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Wednesday, 20 March 2019 12:46

Love is in the air – ‘Five Feet Apart’

Written by Allen Adams

I’ll be the first to admit that I’m a soft touch, emotionally speaking. My buttons can be pushed pretty easily. If a movie wants to make me cry, it will have little problem doing so. Whether or not that emotional manipulation is earned, well … it doesn’t really matter. It will work. However, just because my emotions are impacted doesn’t mean I’m unaware of the strings being pulled.

The new movie “Five Feet Apart” – directed by Justin Baldoni from a screenplay by Mikki Daughtry and Tobias Iaconis – is nothing BUT strings. It is almost cynically manipulative, with a star-crossed love story featuring terminally ill teenagers falling for one another yet being kept apart by forces beyond their control. It is so formulaic, so boilerplate, that it almost feels algorithmically-generated – a product of maudlin mathematics.

If history has taught us anything, it’s that when people are confronted with an invasion, they inevitably fall into one of two categories: collaborator or resistor. It has been that way in every war that has ever been fought; when enemy forces take over, some will fall in line and others will fight back.

There’s no reason to think that that would somehow change if said forces came not from another country, but from another world.

That’s the basic gist of “Captive State,” an alien occupation thriller directed by Rupert Wyatt from a script he co-wrote with Erica Beeney. It’s a story of what it means to live under the rule of an enemy that seems too powerful to overcome – and what it means to stand up to that enemy anyway.

It’s not a particularly subtle movie; it wears its ideas on its sleeve and is more about blunt force than surgical precision. The story is a bit overlong as well and meanders through its middle third. However, the low-fi aesthetic is interesting and there are some good performances. Add it all up and you get an acceptable (and forgettable) sci-fi outing.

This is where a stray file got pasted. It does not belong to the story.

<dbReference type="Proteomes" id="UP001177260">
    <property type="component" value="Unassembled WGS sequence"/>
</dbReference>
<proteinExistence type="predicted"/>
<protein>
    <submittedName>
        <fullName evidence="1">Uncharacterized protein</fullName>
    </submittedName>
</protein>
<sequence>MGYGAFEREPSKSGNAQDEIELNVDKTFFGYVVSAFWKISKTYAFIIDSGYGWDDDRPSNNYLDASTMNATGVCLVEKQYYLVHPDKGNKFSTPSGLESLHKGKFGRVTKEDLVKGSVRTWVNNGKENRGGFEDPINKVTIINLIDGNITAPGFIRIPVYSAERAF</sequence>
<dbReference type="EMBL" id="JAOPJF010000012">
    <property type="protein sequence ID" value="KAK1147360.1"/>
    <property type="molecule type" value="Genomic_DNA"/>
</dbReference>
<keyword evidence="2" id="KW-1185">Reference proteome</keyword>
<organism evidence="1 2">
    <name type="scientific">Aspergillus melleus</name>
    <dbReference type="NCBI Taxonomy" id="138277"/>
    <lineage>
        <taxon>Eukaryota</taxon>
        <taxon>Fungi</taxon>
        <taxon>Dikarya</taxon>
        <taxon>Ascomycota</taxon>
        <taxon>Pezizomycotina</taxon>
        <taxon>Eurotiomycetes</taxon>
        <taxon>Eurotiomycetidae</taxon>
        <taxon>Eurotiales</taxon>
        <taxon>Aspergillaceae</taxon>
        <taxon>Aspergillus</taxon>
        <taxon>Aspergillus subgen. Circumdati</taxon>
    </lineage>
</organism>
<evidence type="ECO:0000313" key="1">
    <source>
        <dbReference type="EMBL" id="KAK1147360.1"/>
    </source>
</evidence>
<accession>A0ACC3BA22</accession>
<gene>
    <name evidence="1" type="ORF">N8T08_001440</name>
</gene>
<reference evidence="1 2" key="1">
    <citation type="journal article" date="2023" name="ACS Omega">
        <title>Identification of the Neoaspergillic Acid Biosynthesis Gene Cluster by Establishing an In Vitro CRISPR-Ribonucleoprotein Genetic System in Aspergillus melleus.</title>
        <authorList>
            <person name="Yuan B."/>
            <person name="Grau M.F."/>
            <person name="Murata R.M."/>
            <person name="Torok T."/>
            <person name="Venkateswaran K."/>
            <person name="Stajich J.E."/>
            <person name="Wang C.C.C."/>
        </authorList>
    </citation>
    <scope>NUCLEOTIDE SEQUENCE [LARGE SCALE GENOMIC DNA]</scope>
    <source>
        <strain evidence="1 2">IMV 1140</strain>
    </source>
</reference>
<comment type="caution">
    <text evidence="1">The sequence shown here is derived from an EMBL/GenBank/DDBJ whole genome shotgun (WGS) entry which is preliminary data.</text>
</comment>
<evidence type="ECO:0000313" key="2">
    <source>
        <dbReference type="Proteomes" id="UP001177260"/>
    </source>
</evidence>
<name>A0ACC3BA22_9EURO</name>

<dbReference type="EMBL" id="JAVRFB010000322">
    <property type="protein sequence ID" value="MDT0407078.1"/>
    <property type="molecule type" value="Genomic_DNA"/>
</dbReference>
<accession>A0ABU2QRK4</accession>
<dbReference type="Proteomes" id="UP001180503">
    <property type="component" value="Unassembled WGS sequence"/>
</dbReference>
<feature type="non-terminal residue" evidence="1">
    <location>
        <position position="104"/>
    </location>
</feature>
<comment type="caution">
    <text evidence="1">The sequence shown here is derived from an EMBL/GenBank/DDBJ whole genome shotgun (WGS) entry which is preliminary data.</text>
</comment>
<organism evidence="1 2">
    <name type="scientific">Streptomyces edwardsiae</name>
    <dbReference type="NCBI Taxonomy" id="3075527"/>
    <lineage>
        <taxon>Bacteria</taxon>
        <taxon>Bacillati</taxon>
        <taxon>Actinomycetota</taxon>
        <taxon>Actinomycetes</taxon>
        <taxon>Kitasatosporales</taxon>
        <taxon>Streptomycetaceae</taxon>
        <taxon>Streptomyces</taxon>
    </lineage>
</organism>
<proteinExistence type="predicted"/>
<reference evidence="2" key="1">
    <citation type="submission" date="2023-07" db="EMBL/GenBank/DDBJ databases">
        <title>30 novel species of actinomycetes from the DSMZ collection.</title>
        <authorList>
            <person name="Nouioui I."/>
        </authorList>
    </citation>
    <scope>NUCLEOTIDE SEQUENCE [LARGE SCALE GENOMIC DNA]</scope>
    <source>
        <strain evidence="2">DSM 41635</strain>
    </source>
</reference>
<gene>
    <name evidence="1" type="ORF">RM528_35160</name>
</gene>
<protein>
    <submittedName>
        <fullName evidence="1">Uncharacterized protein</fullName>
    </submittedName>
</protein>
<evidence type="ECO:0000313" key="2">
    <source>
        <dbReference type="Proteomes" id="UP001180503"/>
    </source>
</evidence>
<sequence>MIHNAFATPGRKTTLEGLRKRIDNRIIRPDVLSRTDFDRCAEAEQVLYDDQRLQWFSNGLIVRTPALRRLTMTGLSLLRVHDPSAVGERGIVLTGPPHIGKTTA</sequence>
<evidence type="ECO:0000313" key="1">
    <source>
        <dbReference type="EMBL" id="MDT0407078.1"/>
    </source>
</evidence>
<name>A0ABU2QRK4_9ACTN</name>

Wednesday, 13 March 2019 13:07

Marvel at ‘Captain Marvel’

Written by Allen Adams

There’s no disputing that the Marvel Cinematic Universe rules the box office like nothing the entertainment industry has ever seen. Film after film drawing massive numbers, with grosses in the middle nine figures AT WORST. The MCU has produced some of the most globally popular movies of all time.

As we near the end of Phase Three – set to culminate with next month’s “Avengers: Endgame” – we are finally introduced to one of the characters who promises to be a major player in how that arc ends: Captain Marvel. The superpowered spacefarer stars in her own eponymously-titled outing, serving as the first female character to headline an MCU movie.

You may have heard about efforts from certain elements to undermine the film before its release. You may have also heard about how ultimately ineffectual those efforts were. Because a LOT of people saw this movie on opening weekend. And what they saw was pretty darned good, a quippy, zippy origin story that manages to stand on its own merits while also serving as connective tissue for the rest of the MCU out of necessity.

“Captain Marvel” could have floundered under the storytelling load it was asked to shoulder, but instead manages to (mostly) soar, giving us a fun and engaging narrative, some decent gags and some solid action set pieces (along with a killer ‘90s soundtrack). Excellent performances (particularly from star Brie Larson) serve as the glue that binds it all together.

Wednesday, 06 March 2019 13:08

Girl stalk – ‘Greta’

Written by Allen Adams

We’ve largely worked our way through the winter doldrums at the movies. It won’t be long before the deluge of big-budget blockbusters and franchise tentpoles begins in earnest. However, there are still a few stragglers hitting screens, films that have been thrust out into the market because if not now, when?

One such movie is “Greta,” a film you may not have even heard about (not many did, if the box office numbers are any indication). This despite some top-notch talent leading the cast and a well-regarded writer-director returning to the big screen for the first time in the better part of a decade. And yet, aside from a few interesting choices both in front of and behind the camera, the film is a largely forgettable thriller, a movie that we’ve seen a dozen times before.

Have you ever wondered where pro wrestlers come from? From what kind of environment does a professional wrestling star spring?

“Fighting with My Family” tells the story of how one particular wrestler – WWE star Paige – came to reach the pinnacle of her chosen pursuit. Written and directed by Stephen Merchant (yes, THAT Stephen Merchant), the film is based on Max Fisher’s 2012 documentary “The Wrestlers: Fighting with My Family.” It’s the story of an English family and their devotion to the world of professional wrestling – a devotion that would help one of them reach the top of the heap.

It’s also a funny and surprisingly heartwarming story about what it means to be a family and about how those family ties can both help and hinder efforts at self-betterment. Sure, it’s a bit of on-brand fantasy courtesy of WWE, but instead of feeling calculated and cynical, there’s an unexpected sincerity to it that proves quite engaging.